But a win-win relationship requires two people who both think win-win. If I think win-win, and you think win-lose, then I will try to work with you. And it may work for a while. But, ultimately, your paradigm will get in the way. You will think that the only way for you to win is for me to lose. You won't keep win-win going.
If you think lose-win then you'll join up with me. But you'll be convinced that my win-win is all talk. You won't believe it is possible. It will seem like a trick to you, because you've only ever worked with people with a win-lose mindset, people who were, in the end, out to take advantage of you.
I believe this problem has actually gotten worse since Stephen Covey published The Seven Habits. Now, win-win is a good sounding buzzword. Lots of win-lose people say they're win-win. Some believe it, but have not done the real work of changing their paradigm. Others find saying "I'm win-win" is a great way to get advantage in a dog-eat-dog, win-lose world. They'll use it to come out on top in the end.
Either way, it won't work. Real win-win relationship requires two people, each of whom wants everyone to win, no matter what!
It Takes a Village to Make a Movie
This phrase comes out of Hollywood, but it's still true. If you really want to learn what this means, get the DVDs of the first two seasons of the TV show The Dead Zone and watch the bonus videos. They go into detail about how a wonderful TV show is made. One central point is that they have 30 departments, and each one, from the camera crew to the safety crew, must succeed for each episode to be great, stay within budget, and be delivered on time. So when they have a pre-production meeting, each person walks through what they will do in the coming week of filming. And they get the undivided attention of the other 29 people in the room. It's an amazing process of creative and business synergy.
Such talented, cooperative teams are incredibly rare. I've seen one other in action: Peter Jackson's cast and production team for The Lord of the Rings trilogy and The Hobbit trilogy.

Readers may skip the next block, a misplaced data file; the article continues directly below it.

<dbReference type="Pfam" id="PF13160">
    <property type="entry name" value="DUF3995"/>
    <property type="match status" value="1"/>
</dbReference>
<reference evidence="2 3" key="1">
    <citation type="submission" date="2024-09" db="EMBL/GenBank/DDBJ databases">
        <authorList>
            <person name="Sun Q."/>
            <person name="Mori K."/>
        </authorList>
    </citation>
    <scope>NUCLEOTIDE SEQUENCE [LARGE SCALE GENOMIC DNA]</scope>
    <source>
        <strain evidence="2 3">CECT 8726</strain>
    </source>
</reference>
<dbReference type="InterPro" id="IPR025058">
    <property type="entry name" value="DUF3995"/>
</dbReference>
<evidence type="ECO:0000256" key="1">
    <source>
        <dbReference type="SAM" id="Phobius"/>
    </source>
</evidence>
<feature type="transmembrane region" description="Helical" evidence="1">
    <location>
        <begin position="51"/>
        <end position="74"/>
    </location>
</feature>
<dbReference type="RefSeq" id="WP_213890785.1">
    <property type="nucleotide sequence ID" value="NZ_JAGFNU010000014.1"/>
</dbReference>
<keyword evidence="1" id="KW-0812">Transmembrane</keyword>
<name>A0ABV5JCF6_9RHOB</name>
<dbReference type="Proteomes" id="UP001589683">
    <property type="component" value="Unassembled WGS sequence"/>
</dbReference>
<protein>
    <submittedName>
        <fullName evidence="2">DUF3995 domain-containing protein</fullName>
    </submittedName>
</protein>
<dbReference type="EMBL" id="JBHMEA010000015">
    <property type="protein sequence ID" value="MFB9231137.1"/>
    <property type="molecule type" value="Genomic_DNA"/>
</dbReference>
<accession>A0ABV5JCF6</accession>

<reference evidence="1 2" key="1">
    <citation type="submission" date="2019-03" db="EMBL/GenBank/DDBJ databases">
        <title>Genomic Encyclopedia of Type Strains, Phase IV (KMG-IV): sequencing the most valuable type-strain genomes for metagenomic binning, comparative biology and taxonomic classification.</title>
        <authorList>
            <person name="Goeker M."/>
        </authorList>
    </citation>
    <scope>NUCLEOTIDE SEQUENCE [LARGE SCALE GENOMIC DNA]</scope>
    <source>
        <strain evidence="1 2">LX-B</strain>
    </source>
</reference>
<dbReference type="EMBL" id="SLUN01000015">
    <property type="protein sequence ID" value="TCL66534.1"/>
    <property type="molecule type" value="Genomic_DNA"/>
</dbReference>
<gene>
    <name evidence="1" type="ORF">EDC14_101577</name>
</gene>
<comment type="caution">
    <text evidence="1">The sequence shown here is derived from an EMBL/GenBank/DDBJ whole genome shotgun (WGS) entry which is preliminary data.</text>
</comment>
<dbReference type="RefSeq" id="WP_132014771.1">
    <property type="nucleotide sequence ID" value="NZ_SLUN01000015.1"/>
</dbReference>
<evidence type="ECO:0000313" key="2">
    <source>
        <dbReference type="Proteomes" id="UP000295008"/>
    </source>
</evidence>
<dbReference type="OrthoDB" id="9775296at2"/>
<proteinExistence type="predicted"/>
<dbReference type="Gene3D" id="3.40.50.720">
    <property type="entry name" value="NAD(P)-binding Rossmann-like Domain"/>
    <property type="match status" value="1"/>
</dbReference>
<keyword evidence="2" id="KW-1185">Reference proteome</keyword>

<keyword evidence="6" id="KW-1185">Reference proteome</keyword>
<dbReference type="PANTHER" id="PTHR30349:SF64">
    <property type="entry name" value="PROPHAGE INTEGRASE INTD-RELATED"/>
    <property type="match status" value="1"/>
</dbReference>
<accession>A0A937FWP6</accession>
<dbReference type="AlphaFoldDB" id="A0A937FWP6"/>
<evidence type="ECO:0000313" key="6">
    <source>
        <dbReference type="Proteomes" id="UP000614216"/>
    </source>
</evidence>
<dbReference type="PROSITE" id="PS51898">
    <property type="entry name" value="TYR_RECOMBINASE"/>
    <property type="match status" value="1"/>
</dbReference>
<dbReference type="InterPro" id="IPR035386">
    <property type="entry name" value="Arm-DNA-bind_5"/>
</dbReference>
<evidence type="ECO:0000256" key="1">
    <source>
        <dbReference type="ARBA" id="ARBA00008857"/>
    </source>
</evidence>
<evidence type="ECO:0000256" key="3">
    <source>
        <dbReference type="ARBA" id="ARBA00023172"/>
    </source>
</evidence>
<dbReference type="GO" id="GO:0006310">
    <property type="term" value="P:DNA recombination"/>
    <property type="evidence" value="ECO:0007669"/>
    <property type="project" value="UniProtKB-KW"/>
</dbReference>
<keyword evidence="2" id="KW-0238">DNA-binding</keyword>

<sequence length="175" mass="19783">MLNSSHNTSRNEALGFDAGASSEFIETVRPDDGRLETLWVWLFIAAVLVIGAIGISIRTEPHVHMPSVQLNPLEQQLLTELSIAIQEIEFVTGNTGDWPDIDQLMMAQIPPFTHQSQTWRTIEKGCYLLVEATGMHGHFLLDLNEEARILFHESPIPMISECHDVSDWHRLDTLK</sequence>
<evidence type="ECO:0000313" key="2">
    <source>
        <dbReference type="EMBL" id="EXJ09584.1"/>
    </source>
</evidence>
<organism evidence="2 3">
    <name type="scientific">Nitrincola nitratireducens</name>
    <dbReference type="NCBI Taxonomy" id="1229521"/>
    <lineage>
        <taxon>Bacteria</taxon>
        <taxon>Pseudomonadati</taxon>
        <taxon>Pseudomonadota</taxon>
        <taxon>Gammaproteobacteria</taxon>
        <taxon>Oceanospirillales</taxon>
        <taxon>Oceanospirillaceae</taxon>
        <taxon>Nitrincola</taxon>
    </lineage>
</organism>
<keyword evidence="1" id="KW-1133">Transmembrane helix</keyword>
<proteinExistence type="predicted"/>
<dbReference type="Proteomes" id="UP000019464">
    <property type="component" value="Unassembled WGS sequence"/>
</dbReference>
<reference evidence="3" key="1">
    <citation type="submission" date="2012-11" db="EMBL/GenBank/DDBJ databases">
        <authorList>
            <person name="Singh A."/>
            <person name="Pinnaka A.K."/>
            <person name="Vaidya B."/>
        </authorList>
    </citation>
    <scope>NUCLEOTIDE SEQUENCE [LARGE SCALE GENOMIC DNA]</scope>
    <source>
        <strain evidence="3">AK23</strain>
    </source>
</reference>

These ventures are backed by millions of dollars. They hire the best, most careful, most creative people. That's what a real win-win team looks like.
I've tried to create such teams from scratch. But I've run into problems. You see, the people who could do well on such teams are already independent, talented, and capable. They can make their own dream real, or pick and choose their jobs. So, without an ability to deliver top salaries, how do I get such people? I've tried to do it through finding dedicated people and teaching them the 7 Habits. But that requires a lot of deep inner work where we confront our own limitations (the limitations of our paradigm, of the way we think), and most people won't do that just for a job.
Finding two win-win people is hard enough. Finding a team of win-win people who have the right talents for all the work to be done (whether it's a movie, a web site, or a brick-and-mortar business) requires a lot of cash and a lot of commitment.
Fear and Scarcity
When we try to build a win-win team without a lot of financial backing, we run into another problem. No one is win-win all the time. Even someone with a basically win-win worldview will switch back to win-lose when the money runs out.
One time, I was building a music business for a friend of mine, a brilliant and beautiful New World singer/songwriter. I had a great relationship with our publicist and we were just getting traction when the money ran out. I hoped she would devote a bit of time to our effort on spec.
I was completely honest with her and told her about the situation. She looked at me coldly and said, "Why didn't you tell me that you were going to run out of money?" Then she walked out.
Our relationship was win-win as long as it was easy. From her viewpoint, I betrayed her by running out of money. From my viewpoint, when the going gets tough, the tough get going.
But people who will keep going when the going gets tough and the money runs out are few and far between. We're just not wired that way. We all have a survival brain, and, when money is scarce, people get scared. When we get scared, survival mentality kicks in, and we're back to win-lose.
What have we learned so far:
- If you think win-win and have deep pockets, you can hire a team of talented, creative, dedicated win-win people who will stay win-win as long as they are getting paid.
- Without deep pockets win-win is even rarer, because it takes a nearly enlightened mind and a lot of faith to stay win-win when the money runs out and fear, the mind of scarcity, and poverty consciousness kick in: Our natural instinct when we feel threatened is to fight for survival, that is, to return to win-lose.
Destruction and Distractions
Whenever we want to make something good happen, we want to make sure it's going to work. That is, we want to keep destruction away, and we want to keep distractions away.
So, let's say that two or more people get together to create a win-win relationship. This could be a business venture, a club or society, a friendship, or a relationship. When we do this, we are creating a new environment, a microcosm, a world within the larger world. And this world operates by different rules than the larger world. In our little world (microcosm), everything is good for everyone. We do only what works for both of us.